Over the course of an astonishing six-decade career, the mysterious and debonair Dolphy – billed as the 'Filipino King of Comedy' – has lent his redoubtable slapstick skills to a number of intriguing projects, among them 'Goatbuster', 'My Bugoy Goes to Congress', 'Markova: Comfort Gay', 'Private Ompong and the Sexy Dozen' (in which he played Private Ompong), and of course his classic series of Tagalog 007 pastiches: ‘Dr. Yes’, ‘Dolphinger’ and 'Genghis Bond'. But most memorable of all has to be 1966's 'James Batman', in which planet Earth's greatest crimefighters finally pair up to battle a whole slew of villains, including The Penguin, Catwoman and Fu Manchu. Now that both series have received an ultramodern darker-than-thou makeover, perhaps it's time for Hollywood to take notice: imagine Craig and Bale trading growls and blows in pursuit of the newest terrorist supervillain, the ultimate feelbad buddy-buddy combo.Super Power: Pacific Rim charm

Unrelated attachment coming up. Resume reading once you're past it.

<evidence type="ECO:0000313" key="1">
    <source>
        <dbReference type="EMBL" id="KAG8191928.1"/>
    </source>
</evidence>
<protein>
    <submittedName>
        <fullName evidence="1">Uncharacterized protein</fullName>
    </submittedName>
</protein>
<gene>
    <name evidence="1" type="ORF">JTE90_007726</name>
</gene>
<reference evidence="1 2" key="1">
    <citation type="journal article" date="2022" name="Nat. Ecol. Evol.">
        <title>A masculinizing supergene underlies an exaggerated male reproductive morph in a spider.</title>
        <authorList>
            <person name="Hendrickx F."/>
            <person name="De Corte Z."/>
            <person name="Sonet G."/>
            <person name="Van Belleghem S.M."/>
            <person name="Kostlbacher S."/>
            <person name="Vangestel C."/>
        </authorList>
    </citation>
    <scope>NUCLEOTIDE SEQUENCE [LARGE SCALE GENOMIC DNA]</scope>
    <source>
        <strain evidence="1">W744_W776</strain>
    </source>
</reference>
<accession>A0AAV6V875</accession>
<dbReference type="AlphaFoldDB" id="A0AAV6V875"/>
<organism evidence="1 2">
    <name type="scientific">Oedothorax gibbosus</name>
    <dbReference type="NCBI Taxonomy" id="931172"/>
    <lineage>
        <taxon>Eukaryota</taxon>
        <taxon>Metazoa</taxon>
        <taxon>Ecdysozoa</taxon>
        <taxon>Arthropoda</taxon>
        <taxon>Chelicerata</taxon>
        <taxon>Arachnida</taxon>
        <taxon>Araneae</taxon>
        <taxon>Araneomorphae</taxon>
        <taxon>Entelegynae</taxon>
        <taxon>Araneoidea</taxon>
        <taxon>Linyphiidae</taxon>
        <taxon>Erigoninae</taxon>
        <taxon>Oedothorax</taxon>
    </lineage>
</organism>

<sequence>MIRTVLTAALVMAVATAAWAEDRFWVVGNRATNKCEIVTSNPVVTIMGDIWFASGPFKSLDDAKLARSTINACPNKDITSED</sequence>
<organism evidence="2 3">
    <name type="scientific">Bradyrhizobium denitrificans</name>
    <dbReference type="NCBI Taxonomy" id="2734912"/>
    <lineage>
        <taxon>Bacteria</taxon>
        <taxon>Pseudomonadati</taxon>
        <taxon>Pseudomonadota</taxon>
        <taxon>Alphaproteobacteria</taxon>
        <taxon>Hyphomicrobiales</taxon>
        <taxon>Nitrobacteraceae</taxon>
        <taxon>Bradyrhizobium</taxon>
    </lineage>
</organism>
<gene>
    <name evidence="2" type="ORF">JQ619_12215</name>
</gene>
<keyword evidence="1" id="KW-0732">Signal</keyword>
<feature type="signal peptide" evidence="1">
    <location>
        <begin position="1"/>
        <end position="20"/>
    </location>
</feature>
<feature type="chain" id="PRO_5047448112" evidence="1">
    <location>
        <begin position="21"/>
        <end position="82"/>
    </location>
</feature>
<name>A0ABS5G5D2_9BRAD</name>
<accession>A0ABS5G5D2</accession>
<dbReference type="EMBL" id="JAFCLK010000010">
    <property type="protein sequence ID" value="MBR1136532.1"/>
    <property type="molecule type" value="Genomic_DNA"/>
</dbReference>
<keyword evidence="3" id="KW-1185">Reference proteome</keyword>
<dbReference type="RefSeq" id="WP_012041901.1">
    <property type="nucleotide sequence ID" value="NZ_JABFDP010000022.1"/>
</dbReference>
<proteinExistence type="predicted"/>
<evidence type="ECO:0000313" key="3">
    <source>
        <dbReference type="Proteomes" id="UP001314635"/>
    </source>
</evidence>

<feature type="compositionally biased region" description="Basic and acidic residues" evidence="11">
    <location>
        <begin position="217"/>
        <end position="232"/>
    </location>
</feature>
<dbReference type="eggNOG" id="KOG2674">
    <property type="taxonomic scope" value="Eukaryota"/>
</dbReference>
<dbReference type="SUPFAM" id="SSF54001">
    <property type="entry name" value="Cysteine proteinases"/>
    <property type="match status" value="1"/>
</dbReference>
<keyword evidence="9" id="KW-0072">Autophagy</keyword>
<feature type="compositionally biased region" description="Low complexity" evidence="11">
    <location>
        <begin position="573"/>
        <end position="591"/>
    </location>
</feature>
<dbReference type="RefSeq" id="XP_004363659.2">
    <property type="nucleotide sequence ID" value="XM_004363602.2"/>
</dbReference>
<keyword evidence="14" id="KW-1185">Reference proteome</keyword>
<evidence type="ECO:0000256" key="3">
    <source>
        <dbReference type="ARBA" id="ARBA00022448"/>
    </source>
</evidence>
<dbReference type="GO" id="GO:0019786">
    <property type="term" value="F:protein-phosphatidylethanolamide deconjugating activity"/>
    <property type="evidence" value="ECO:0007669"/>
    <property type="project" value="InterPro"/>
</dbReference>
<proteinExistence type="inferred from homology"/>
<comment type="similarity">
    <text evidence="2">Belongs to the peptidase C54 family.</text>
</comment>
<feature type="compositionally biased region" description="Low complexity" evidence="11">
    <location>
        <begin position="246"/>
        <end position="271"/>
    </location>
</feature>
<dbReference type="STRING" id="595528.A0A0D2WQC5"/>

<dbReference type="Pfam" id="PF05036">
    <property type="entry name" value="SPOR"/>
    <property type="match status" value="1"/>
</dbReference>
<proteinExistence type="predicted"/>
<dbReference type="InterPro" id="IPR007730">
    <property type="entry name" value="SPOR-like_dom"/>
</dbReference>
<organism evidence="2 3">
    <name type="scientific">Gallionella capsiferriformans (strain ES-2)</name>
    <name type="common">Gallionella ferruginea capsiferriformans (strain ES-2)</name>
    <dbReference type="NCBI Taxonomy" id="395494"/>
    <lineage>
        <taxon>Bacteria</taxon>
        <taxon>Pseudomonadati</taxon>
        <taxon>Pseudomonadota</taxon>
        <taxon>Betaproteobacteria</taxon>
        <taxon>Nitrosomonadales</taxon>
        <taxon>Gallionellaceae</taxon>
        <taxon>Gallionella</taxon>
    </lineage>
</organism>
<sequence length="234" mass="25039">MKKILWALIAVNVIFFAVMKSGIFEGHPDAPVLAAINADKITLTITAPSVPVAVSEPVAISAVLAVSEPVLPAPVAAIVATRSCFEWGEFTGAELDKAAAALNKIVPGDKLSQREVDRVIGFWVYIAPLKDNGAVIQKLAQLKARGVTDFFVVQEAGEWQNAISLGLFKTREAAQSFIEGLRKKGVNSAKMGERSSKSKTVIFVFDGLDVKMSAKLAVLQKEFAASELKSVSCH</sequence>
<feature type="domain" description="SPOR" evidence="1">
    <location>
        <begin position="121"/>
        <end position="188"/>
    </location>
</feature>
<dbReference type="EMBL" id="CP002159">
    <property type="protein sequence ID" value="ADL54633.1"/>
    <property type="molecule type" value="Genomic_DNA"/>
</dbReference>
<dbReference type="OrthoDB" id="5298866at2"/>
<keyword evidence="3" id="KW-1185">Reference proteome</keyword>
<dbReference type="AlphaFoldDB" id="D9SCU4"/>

Leonard Part VI (1987)

Silly season mainstay Bill Cosby made a professional gaffe to rival the guy who invented spray cheese by writing and starring in the sanity-corrupting superhero caper, ‘Leonard Part VI’. He plays Leonard Parker, a blundering, recently retired CIA back-room boy who is lanced back into the fold when a Diana Ross look-a-like starts turning the world’s farm animals against their owners with some kind of miscellaneous death ray. Little more than an excuse to hold bottles of Pepsi up to the camera and have the star prancing about in a tutu, the only tangible ‘joke’ in the film is that parts one through five do not exist, a small mercy when you consider that Cosby himself decided to buy up every known print of the film so that he could personally ensure they were destroyed.Special Power: US tax dollars